Deriving Verification Objectives and Scenarios for Maritime Systems Using the Systems-Theoretic Process Analysis
Journal article, Peer reviewed
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Original versionReliability Engineering & System Safety. 2018, 169, 18-31. 10.1016/j.ress.2017.07.015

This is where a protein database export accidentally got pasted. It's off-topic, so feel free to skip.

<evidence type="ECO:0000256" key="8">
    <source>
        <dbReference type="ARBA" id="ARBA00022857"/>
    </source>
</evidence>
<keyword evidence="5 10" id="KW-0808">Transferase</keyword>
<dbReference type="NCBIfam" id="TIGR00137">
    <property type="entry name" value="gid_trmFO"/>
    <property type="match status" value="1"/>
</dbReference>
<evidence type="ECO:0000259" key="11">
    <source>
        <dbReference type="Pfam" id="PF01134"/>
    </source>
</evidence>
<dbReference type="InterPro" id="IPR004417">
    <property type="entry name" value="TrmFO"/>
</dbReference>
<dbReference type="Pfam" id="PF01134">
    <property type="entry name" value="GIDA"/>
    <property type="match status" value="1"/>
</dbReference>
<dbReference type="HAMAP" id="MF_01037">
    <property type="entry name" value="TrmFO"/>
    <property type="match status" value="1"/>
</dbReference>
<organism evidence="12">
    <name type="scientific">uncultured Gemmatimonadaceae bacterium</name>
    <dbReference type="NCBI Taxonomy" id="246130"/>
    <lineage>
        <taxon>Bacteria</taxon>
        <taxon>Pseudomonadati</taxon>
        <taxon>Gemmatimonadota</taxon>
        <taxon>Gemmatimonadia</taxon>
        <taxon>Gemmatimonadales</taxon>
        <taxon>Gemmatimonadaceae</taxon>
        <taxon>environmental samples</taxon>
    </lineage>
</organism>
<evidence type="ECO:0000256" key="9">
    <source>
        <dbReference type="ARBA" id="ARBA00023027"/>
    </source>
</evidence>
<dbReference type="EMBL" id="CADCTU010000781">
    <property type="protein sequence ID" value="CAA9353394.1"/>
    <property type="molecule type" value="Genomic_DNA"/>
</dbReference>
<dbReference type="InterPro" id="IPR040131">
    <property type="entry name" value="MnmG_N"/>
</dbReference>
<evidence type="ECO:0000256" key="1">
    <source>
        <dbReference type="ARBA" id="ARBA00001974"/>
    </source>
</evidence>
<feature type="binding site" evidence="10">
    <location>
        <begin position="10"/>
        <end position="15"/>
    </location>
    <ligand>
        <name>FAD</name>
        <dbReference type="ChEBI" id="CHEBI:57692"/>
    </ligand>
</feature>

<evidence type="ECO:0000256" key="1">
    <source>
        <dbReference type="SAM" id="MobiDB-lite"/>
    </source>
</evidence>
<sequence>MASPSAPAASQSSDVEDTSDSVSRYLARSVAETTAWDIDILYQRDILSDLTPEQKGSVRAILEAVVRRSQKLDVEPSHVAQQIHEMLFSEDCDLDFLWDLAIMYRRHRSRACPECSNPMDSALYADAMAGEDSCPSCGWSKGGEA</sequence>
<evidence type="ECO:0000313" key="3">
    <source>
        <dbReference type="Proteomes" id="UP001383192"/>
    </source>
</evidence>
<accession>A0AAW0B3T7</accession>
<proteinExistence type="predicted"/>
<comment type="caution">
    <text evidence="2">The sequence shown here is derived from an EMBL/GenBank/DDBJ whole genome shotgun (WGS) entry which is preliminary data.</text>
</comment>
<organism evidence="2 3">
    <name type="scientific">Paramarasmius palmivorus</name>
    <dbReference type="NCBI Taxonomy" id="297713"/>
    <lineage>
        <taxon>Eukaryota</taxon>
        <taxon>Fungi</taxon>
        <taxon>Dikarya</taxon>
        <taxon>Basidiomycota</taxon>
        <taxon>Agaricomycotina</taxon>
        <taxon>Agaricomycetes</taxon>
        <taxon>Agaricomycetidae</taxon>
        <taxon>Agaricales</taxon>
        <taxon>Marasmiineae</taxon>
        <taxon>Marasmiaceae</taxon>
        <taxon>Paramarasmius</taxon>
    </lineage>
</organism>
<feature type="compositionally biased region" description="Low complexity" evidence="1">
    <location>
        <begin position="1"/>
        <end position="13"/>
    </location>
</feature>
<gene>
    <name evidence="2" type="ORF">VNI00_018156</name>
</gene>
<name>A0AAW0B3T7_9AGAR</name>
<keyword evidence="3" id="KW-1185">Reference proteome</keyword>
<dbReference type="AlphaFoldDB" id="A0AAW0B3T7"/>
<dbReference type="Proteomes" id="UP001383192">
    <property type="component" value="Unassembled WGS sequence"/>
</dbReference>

The process applied for verification of maritime systems lacks the ability to properly examine complex networks of interconnections. Verification is mainly focused on single failures of components, not properly accounting for the complexity emerging through interactions between human operators, computer systems and electro-mechanical components. The problem apparently resides in the supporting studies, or the lack thereof, for the development of test cases. A new methodology that can be introduced to the current verification process for these systems is proposed in this article. It employs Systems-theoretic process analysis (STPA) to generate verification objectives and related hazardous scenarios. These specify or extend the scope and provide acceptance criteria for verification activities, and may further serve as input to test case generation. The method is used in a case study to identify verification objectives for an automated module in the power management system of a maritime vessel. The results show that the method is able to reduce the number of context variables that verification results depend upon, and to highlight remaining context dependency, to allow for an integrated system view. It will help capture accidental scenarios with more complex causal relations than what is currently considered during verification of these systems.